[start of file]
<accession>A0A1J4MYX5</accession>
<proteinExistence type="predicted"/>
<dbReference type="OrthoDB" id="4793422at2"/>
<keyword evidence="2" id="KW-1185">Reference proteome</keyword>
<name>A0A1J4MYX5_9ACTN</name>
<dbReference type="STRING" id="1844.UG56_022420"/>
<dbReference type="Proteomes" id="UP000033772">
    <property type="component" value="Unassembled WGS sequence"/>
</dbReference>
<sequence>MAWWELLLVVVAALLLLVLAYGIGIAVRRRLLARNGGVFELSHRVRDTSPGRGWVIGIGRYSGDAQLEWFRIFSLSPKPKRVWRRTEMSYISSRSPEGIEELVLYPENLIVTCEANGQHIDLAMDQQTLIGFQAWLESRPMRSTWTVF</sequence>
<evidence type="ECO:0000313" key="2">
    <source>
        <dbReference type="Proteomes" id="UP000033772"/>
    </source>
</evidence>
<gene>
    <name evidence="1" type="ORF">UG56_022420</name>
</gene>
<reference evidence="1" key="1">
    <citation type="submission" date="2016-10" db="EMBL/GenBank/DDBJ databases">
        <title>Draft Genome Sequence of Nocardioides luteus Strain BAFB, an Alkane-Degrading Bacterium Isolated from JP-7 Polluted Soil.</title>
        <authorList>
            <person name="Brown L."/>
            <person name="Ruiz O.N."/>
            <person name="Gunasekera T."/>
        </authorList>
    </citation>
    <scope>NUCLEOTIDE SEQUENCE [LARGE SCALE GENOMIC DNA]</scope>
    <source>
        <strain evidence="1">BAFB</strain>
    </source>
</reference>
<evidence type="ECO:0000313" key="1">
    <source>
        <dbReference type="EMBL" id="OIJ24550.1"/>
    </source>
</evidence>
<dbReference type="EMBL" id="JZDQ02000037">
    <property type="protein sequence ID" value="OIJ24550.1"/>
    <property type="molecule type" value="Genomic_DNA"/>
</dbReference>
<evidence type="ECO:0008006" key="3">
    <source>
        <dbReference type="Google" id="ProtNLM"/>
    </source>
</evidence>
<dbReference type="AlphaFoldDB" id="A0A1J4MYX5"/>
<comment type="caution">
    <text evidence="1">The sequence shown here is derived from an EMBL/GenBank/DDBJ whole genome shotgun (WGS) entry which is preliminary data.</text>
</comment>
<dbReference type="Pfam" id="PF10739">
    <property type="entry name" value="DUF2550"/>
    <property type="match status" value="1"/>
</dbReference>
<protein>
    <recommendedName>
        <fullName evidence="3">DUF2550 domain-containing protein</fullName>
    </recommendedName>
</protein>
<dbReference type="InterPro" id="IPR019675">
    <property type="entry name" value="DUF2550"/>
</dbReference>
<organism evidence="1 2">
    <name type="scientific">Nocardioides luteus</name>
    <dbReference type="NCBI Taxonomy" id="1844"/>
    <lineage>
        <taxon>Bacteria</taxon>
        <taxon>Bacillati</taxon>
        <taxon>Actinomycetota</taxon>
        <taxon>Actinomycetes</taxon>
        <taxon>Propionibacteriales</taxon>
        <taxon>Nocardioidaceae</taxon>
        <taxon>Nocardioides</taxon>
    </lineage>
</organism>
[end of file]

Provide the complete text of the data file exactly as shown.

<accession>A0A1J4MYX5</accession>
<proteinExistence type="predicted"/>
<dbReference type="OrthoDB" id="4793422at2"/>
<keyword evidence="2" id="KW-1185">Reference proteome</keyword>
<name>A0A1J4MYX5_9ACTN</name>
<dbReference type="STRING" id="1844.UG56_022420"/>
<dbReference type="Proteomes" id="UP000033772">
    <property type="component" value="Unassembled WGS sequence"/>
</dbReference>
<sequence>MAWWELLLVVVAALLLLVLAYGIGIAVRRRLLARNGGVFELSHRVRDTSPGRGWVIGIGRYSGDAQLEWFRIFSLSPKPKRVWRRTEMSYISSRSPEGIEELVLYPENLIVTCEANGQHIDLAMDQQTLIGFQAWLESRPMRSTWTVF</sequence>
<evidence type="ECO:0000313" key="2">
    <source>
        <dbReference type="Proteomes" id="UP000033772"/>
    </source>
</evidence>
<gene>
    <name evidence="1" type="ORF">UG56_022420</name>
</gene>
<reference evidence="1" key="1">
    <citation type="submission" date="2016-10" db="EMBL/GenBank/DDBJ databases">
        <title>Draft Genome Sequence of Nocardioides luteus Strain BAFB, an Alkane-Degrading Bacterium Isolated from JP-7 Polluted Soil.</title>
        <authorList>
            <person name="Brown L."/>
            <person name="Ruiz O.N."/>
            <person name="Gunasekera T."/>
        </authorList>
    </citation>
    <scope>NUCLEOTIDE SEQUENCE [LARGE SCALE GENOMIC DNA]</scope>
    <source>
        <strain evidence="1">BAFB</strain>
    </source>
</reference>
<evidence type="ECO:0000313" key="1">
    <source>
        <dbReference type="EMBL" id="OIJ24550.1"/>
    </source>
</evidence>
<dbReference type="EMBL" id="JZDQ02000037">
    <property type="protein sequence ID" value="OIJ24550.1"/>
    <property type="molecule type" value="Genomic_DNA"/>
</dbReference>
<evidence type="ECO:0008006" key="3">
    <source>
        <dbReference type="Google" id="ProtNLM"/>
    </source>
</evidence>
<dbReference type="AlphaFoldDB" id="A0A1J4MYX5"/>
<comment type="caution">
    <text evidence="1">The sequence shown here is derived from an EMBL/GenBank/DDBJ whole genome shotgun (WGS) entry which is preliminary data.</text>
</comment>
<dbReference type="Pfam" id="PF10739">
    <property type="entry name" value="DUF2550"/>
    <property type="match status" value="1"/>
</dbReference>
<protein>
    <recommendedName>
        <fullName evidence="3">DUF2550 domain-containing protein</fullName>
    </recommendedName>
</protein>
<dbReference type="InterPro" id="IPR019675">
    <property type="entry name" value="DUF2550"/>
</dbReference>
<organism evidence="1 2">
    <name type="scientific">Nocardioides luteus</name>
    <dbReference type="NCBI Taxonomy" id="1844"/>
    <lineage>
        <taxon>Bacteria</taxon>
        <taxon>Bacillati</taxon>
        <taxon>Actinomycetota</taxon>
        <taxon>Actinomycetes</taxon>
        <taxon>Propionibacteriales</taxon>
        <taxon>Nocardioidaceae</taxon>
        <taxon>Nocardioides</taxon>
    </lineage>
</organism>